I don't think you necessarily doom yourself by using telomerase supplements. As long as you stop, cells will again begin to age telomerically, but they will reach an older epigenetic age before they reach their Hayflick limits. I've seen this effect myself. 


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#9 dlewis1453

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Posted 22 October 2019 - 02:28 PM

What do you think is responsible for the partial rejuvenation of old mice that occurs in parabiosis experiments?  In these experiments, the old mice are partially rejuvenated, while the young mice age quickly. 

 

The researchers in the parabiosis field, along with Josh Mitteldorf and some others, believe there are rejuvenating peptides in the plasma of the young mice and inflammatory peptides in the plasma of the old mice. If this is the case, it will be interesting to discover how these peptides interact with our stem cell populations. Some studies that isolate these peptides and their effects have already been released. 

 

On the other hand, perhaps part of the effect of parabiosis can be explained by the old mouse piggybacking off the stem cell populations of the young mouse, and the young mouse being damaged by inflammation secreted by the senescent cells of the old mouse. 



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#10 dlewis1453

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Posted 22 October 2019 - 02:32 PM


Because I hypothesize anabolism slows aging by growing new young tissue, when I stopped CRON 6 years ago and decided relatively late in life to take up body building and put my body into a state of anabolism I felt really fantastic for the initial couple of years. My entire body grew, including all of my bones. I went through 2 or 3 wedding bands because my finger bones even grew. Now at steady state for a few years I feel mortal again. My body grew so much that its physically impossible to reach my weight from 6 years ago without looking like a big skeleton. Just an anecdotal n=1 experience.
 

 

Hi Rocket, what is "CRON"? 

 

Interesting bone growth results. I'm guessing that growth was enhanced by growth hormone and steroids. Any other interesting results? Such as a mini height boost? Or acromelagy?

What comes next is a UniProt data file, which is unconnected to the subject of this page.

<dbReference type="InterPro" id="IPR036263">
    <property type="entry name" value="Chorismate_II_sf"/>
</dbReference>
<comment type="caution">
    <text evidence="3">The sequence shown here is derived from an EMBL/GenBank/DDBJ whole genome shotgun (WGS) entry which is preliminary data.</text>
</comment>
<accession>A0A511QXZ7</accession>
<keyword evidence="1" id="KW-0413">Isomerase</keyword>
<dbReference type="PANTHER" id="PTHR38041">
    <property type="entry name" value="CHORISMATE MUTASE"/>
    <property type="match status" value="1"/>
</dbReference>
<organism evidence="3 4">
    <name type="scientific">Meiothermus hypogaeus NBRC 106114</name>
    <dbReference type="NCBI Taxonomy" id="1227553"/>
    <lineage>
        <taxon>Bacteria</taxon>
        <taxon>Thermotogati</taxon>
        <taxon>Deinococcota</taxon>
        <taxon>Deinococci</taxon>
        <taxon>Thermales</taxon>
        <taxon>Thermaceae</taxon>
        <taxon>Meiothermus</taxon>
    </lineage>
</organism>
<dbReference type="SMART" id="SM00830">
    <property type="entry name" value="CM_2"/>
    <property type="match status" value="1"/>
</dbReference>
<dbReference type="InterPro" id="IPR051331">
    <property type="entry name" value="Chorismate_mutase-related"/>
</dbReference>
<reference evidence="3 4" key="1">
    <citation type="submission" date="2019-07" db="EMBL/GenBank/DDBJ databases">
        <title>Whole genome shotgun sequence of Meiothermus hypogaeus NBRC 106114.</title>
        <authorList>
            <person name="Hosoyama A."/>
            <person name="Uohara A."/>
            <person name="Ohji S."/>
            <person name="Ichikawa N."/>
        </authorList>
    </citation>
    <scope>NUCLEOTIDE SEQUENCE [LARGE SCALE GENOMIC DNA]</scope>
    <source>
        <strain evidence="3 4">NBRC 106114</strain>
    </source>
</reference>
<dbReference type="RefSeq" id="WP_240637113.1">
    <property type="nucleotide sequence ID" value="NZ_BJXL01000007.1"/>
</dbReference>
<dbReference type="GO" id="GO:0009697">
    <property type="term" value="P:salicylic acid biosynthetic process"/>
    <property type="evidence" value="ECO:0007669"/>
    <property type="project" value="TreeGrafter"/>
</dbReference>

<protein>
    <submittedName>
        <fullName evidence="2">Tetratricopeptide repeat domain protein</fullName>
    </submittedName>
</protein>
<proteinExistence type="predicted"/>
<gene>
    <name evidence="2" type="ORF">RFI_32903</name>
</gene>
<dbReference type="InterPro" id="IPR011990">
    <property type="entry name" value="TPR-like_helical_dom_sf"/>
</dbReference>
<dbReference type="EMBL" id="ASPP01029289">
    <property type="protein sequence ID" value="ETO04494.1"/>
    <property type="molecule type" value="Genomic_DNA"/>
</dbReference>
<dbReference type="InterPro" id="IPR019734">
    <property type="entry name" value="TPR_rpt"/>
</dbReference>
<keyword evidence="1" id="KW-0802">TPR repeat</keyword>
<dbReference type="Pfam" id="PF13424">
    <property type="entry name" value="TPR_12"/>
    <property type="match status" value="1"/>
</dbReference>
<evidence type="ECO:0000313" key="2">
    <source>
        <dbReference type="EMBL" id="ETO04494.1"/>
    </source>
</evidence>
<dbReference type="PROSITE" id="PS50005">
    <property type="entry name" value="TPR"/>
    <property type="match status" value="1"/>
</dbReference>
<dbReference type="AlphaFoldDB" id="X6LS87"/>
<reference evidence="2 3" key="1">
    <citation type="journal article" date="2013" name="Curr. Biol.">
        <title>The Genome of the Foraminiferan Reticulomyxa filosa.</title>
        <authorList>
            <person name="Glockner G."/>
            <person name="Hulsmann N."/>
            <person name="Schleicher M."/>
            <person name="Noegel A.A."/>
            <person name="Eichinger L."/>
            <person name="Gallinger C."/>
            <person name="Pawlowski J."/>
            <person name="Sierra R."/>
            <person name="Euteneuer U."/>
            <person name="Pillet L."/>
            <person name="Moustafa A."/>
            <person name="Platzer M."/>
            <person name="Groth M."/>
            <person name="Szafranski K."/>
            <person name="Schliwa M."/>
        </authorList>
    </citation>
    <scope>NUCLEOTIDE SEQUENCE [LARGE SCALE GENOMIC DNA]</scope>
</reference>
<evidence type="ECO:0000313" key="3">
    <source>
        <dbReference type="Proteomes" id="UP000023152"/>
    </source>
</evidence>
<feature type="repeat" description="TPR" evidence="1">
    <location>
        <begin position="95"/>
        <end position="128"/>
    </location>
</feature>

#11 aribadabar

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Posted 22 October 2019 - 10:20 PM

what is "CRON"? 

 

Caloric Restriction with Optimal Nutrition 


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#12 dlewis1453

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Posted 24 October 2019 - 03:26 PM

I found the following paragraph in this paper (https://www.ncbi.nlm...les/PMC5635645/) , and thought it was interesting and relevant to the discussion here:  

 

 "Discordance in DNA methylation profiles between MZ twins can be used to discriminate between age-related changes of DNA methylation that represent a cumulative result of stochastic errors and those that are a part of the hypothetical epigenetic program of aging [24]. Methylation levels of total lymphocyte DNA were found to be practically identical between MZ twins in 65% pairs and significantly different in 35% pairs. Identical DNA methylation levels were usually observed in young pairs, whereas aged pairs had most different ones. Thus, the DNA methylation difference between MZ twins gradually increases with age. An analysis of differentially methylated genome loci in most epigenetically discordant twin pairs showed that 43% of them are located in Alu family repeat sequences, 9% are in repeat sequences of other families (LINE, MER, MIR), 34% are in unidentified transcribed sequences, and 13% are in known unique genes. Generally, nearly identical methylation patterns were characteristic of young twin pairs that lived together for the most part of their life and had similar life styles, whereas most discordant methylation patterns were characteristic of older twin pairs that lived separately and had different life styles. Thus, large phenotypic discordance in MZ twin pairs may be caused by accumulated epigenetic differences. These differences could be due to both the effects of external and internal factors (smoking, physical activity, dietary preferences, etc.) and stochastic methylation errors (epigenetic drift) accompanying aging. Methylation errors probably occur much more often compared with mutations, since the fidelity of DNA methylation is by far lower compared with DNA replication and repair [6]."